Provisions in the federal health reform law that curb excessive payments to some private insurers and implement new anti-fraud policies will help save Medicare more than $200 billion through 2016, according to a report released Monday by CMS' Office of the Actuary, Modern Healthcare reports (Zigmond, Modern Healthcare, 4/23).
The bulk of the savings -- about $150 billion -- is expected to come from payment policy changes that would lower reimbursements to health care providers and private insurers, The Hill's "Healthwatch" reports.
The overhaul also is expected to produce about $59.4 billion in savings through 2016 for seniors through reduced cost-sharing and premium. The report also suggests that the overhaul could produce substantial long-term savings, in part by transforming the health care system into one that focuses on quality of care, rather than quantity (Baker, "Healthwatch," The Hill, 4/23).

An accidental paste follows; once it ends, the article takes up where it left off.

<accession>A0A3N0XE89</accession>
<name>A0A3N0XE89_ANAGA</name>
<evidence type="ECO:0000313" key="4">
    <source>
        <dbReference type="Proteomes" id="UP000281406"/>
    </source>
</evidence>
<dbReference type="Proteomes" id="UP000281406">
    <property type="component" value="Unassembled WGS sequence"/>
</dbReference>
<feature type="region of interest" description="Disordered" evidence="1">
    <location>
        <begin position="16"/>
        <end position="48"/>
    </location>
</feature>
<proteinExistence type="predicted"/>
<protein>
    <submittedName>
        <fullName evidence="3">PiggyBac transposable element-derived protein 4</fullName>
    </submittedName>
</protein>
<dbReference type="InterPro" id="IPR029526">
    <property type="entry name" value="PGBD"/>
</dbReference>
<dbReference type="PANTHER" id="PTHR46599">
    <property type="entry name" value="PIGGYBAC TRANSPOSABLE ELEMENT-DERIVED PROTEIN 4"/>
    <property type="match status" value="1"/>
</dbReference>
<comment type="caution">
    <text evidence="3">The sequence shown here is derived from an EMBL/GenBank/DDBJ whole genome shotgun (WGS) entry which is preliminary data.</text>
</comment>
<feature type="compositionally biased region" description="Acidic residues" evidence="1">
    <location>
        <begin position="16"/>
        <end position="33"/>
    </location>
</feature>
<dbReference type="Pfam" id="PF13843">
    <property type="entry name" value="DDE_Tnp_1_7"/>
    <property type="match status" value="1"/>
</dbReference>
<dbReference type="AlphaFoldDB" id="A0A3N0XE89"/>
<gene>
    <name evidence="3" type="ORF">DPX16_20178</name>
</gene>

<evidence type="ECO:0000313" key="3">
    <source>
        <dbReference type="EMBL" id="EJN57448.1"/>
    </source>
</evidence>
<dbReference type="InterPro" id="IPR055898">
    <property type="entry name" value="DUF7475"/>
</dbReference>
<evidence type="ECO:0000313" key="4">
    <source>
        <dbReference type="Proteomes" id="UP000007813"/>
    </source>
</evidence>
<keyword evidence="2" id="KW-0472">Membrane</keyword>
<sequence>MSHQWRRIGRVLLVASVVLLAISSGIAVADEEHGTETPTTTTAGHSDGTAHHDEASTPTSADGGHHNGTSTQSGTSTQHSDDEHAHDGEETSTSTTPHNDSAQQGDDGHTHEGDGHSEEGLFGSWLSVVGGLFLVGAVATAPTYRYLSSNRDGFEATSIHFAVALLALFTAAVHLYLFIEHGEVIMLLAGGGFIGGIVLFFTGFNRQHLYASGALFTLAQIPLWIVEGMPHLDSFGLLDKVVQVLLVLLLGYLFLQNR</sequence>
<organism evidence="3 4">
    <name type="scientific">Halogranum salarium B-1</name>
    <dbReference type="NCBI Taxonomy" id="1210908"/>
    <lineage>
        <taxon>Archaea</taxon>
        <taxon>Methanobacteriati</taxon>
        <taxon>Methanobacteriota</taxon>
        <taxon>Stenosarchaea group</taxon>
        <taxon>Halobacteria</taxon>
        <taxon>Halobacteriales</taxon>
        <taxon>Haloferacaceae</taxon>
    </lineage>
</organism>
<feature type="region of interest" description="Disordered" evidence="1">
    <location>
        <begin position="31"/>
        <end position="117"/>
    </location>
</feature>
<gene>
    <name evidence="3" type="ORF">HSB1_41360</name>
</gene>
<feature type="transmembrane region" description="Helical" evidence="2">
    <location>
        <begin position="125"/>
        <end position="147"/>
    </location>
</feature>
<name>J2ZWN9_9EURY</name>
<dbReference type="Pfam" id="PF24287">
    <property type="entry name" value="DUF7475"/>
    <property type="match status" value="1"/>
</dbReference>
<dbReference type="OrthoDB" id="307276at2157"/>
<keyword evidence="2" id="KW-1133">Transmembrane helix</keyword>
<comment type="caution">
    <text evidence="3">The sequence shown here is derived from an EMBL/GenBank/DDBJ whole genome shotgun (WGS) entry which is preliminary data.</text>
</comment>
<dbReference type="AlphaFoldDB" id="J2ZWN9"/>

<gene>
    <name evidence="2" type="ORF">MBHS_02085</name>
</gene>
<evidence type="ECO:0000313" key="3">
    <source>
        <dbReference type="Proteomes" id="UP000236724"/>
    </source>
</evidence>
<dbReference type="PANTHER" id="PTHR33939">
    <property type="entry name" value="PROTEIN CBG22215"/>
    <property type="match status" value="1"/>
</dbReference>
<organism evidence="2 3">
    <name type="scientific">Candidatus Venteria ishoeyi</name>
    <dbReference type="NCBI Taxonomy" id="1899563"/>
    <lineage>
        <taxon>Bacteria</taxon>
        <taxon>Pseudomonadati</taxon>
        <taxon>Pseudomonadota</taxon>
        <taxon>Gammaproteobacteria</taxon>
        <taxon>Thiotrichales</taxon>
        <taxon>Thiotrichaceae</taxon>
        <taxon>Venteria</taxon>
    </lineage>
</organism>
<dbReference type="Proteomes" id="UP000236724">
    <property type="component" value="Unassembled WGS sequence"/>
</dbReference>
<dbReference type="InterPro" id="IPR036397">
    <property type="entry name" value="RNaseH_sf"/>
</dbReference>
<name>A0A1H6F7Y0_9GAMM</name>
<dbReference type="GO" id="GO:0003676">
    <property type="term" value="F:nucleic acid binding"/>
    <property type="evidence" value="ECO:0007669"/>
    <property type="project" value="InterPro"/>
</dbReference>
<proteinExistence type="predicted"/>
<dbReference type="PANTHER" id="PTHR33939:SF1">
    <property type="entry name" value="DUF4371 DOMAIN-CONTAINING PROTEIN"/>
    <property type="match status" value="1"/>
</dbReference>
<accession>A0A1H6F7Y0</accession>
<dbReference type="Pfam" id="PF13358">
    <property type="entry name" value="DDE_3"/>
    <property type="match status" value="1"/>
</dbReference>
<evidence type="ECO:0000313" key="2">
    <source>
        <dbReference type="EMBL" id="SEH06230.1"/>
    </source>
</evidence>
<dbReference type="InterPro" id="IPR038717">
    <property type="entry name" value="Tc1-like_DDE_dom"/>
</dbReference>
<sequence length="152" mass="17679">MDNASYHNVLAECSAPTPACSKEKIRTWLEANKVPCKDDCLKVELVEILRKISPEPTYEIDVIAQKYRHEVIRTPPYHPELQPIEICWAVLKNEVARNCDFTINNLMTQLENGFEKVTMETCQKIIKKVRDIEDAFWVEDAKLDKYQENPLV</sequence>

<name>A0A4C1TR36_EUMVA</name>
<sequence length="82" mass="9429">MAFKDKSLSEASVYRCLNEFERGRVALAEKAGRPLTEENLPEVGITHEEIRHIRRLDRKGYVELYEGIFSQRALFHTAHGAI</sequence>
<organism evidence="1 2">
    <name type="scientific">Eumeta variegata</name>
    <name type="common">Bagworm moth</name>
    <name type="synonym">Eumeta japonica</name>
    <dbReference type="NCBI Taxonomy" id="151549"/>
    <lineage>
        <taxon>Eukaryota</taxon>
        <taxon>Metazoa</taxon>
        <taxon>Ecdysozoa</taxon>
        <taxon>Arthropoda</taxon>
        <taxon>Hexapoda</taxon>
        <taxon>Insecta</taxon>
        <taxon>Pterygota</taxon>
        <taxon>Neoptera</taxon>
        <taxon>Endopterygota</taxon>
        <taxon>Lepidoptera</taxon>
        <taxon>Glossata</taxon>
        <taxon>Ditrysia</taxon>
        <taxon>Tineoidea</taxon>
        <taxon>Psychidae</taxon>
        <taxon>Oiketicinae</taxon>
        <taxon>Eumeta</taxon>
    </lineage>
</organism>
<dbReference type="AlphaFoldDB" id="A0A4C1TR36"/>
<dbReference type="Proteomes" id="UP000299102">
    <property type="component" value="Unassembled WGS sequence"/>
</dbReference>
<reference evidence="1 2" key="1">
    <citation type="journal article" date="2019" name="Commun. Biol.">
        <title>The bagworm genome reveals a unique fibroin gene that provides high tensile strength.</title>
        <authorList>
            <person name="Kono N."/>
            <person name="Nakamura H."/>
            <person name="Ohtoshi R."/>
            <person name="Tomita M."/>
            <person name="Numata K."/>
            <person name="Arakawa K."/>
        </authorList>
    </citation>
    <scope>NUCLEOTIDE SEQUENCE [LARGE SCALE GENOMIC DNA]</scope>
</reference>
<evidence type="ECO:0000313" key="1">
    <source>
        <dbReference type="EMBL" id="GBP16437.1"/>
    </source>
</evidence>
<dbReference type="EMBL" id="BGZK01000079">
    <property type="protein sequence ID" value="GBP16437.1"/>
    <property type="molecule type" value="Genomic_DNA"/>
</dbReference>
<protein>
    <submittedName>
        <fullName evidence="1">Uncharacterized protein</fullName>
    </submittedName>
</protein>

Savings Estimates in the Report
The report predicts savings through 2016 of:
- About $7.8 billion, by launching antifraud initiatives;
- About $41 billion through 2016, through expanded benefits, reduced payments for hospital-acquired conditions, reduced readmissions and lower premium subsidies (Bristol, CQ HealthBeat, 4/23);
- About $68 billion, by reducing excessive payments to MA plans; and
- About $85 billion, by changing provider payments to boost productivity (Modern Healthcare, 4/23).
In addition, the report outlines savings of about $10 billion through 2013, from efforts to improve patient safety. Additional savings would be generated as the health reform law gradually closes the Medicare prescription drug "doughnut hole" and expands access to certain preventive services without co-pays, the report says (CQ HealthBeat, 4/23).